DJI reported Lives Saved: A Survey of Drones in Action, DJI compiled a number of reported cases of lives being saved by drones. DJI, the largest consumer drone manufacturer, has maintained a consistent record of working against needless and complicated restrictions over airspace and flight regulations. Recently we’ve seen them up against a recent threat level classification by the FAA which would place many toys and consumer drones in a higher threat category than necessary. As part of the Drone Manufacturer’s Alliance, they are also up against a recent change to Canada’s drone airspace regulations that makes flying more restrictive for hobbyists.
After even a cursory glance at DJI’s report, it’s apparent that DJI aircrafts are the stars in over half of the cases (at least 10/18, though in some cases the drone used was not mentioned). So why are DJI aircrafts featured in the majority? Of course one can say DJI is keen on focusing on their own aircraft, but as described above, their motivation isn’t entirely selfish as any case where a drone was essential to someone’s safety was included in this report.
Here are a few practical reasons why DJI aircrafts across the board are used for public safety:
1) Presumably main reason of course is availability. DJI has captured so much of the market (about 70%) with their aircrafts that nearly anywhere a disaster or emergency occurs there is a DJI aircraft within a few miles.
2) DJI drones are also almost always immediately ready to fly. The batteries charge in about an hour and most pilots have charged batteries on hand. It takes most DJI aircraft less than 2 minutes to get up in the air whereas some others have significantly longer setup times.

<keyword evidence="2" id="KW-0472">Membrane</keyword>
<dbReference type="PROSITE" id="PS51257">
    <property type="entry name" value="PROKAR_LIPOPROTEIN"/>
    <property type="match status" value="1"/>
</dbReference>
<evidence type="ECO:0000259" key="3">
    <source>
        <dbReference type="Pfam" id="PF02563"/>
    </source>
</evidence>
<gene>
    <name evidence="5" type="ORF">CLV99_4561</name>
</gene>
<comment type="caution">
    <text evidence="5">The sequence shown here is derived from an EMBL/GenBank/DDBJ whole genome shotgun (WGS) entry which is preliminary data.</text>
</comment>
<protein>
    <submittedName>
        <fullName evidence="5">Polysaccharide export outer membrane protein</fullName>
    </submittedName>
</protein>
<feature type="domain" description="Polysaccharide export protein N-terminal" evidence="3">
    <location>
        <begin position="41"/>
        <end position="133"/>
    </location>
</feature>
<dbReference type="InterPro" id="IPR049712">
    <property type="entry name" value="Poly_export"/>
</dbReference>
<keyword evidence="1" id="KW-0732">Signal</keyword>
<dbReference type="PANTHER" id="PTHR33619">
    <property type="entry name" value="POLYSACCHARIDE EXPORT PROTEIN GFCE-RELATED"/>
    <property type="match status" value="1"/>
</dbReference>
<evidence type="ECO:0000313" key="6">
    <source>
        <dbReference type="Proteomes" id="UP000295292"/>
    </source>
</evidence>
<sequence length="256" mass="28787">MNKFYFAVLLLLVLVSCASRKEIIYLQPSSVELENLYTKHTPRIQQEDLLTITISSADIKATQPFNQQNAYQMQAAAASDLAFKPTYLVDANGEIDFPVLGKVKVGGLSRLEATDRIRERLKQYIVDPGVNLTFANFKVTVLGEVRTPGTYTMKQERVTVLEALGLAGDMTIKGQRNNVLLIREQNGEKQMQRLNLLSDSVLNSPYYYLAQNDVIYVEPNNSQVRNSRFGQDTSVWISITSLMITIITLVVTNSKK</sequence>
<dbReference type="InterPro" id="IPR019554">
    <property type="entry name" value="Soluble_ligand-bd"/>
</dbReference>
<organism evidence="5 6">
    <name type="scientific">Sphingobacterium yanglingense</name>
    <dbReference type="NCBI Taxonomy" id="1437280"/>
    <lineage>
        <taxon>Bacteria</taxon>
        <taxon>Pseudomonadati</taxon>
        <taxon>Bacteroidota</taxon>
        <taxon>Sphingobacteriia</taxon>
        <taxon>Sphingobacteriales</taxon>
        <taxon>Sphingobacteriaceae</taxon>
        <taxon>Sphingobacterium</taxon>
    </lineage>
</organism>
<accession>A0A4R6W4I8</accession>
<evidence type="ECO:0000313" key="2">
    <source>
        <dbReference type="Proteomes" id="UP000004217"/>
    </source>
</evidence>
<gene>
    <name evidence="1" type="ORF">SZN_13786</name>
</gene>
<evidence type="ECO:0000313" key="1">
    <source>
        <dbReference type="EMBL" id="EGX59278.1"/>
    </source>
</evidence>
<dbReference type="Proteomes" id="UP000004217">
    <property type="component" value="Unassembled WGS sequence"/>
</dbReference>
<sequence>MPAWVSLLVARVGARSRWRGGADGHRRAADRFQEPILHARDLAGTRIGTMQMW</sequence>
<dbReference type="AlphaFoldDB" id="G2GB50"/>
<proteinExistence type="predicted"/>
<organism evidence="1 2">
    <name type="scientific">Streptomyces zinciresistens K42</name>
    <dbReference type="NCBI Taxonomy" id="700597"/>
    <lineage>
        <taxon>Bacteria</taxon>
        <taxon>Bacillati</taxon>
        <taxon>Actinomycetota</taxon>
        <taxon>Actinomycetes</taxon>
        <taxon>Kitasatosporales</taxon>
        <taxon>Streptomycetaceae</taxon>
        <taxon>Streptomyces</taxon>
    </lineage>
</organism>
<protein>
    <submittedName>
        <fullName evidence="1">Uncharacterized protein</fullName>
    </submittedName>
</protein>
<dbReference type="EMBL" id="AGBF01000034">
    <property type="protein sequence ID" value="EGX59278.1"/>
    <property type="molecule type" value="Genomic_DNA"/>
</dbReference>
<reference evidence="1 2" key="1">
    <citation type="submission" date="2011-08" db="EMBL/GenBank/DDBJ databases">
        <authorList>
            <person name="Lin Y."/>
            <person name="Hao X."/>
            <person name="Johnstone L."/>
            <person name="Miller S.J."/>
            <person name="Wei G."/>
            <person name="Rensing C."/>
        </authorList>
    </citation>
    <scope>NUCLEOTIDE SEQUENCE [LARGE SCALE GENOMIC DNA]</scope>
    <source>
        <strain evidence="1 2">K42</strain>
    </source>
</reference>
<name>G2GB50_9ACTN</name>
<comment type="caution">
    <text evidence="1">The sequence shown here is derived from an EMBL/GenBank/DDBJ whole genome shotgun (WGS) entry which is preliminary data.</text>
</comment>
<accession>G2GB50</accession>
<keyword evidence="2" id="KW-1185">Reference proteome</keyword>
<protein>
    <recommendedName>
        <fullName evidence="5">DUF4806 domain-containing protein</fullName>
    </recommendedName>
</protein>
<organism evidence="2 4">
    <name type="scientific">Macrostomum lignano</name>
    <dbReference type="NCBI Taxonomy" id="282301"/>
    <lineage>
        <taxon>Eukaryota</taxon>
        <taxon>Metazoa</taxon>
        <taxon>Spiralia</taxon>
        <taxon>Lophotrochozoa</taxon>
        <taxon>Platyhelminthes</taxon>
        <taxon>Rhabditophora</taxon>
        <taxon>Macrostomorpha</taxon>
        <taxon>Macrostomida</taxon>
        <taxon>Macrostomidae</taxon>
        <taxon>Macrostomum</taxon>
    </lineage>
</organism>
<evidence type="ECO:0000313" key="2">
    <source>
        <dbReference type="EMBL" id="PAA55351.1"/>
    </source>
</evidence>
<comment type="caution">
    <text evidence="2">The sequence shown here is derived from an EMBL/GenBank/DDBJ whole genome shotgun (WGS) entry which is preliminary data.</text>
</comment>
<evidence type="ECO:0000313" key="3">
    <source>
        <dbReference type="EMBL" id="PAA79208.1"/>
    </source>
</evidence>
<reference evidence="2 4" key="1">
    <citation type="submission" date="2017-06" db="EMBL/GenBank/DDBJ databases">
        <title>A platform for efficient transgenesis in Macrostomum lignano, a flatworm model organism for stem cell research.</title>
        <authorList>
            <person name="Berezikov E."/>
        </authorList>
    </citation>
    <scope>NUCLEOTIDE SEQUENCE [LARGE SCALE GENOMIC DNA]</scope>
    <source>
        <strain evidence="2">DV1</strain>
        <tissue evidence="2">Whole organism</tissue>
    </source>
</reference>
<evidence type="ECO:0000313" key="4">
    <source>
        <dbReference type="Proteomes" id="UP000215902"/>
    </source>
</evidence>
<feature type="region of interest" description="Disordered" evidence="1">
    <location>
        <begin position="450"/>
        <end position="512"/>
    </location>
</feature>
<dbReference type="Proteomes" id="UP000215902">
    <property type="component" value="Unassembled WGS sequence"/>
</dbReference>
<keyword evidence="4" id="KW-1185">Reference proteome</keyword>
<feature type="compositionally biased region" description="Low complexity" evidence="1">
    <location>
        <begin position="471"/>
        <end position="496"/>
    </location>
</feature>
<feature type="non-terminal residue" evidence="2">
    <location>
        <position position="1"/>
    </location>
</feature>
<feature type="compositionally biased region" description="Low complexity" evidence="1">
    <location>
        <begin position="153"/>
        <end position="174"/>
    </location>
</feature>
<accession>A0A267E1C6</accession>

Joshua (TX) Fire Department.
3) Range and flight time. DJI aircrafts like the Mavic Pro and Phantom 4 Pro have the longest range and flight times of any consumer or enterprise drone on the market, by far. With and off the shelf range of 5 miles and flight times pushing 30 minutes per battery, even amateur pilots can survey huge areas for maximum coverage.
4) The quality of the video feeds coming from DJI aircrafts is high enough quality for previously invisible details to be seen from afar. 1080p video is pretty much necessary when you are flying up to 400 feet in the air. The videos themselves when grabbed from the onboard SD cards are full 4k, so even tiny details can be seen.
Photo: Midway Fire Rescue
5) Thermal and zoom cameras. DJI crafts like the Matrice and Inspire lines can carry an array of cameras. The 2 most commonly featured in Search and Rescue and public safety cases are the Zenmuse XT (thermal) and Z30 (zoom). The XT offers stabilized and glitch free video whereas other aircrafts with thermal cameras send a jerky and static ridden video back to the pilot – making the already low resolution thermal image even harder to view. The Z30 is one of the only affordable high-zoom cameras available for commercial drones and can only be mounted to DJI drones.
Overall, it’s fantastic to see a company as large as DJI working for pilots. If it were left up to regulatory agencies, restrictions may be even tougher on using drones for safety. We need a major manufacturer to be a voice of reason and show how powerful a tool for public health drones can be.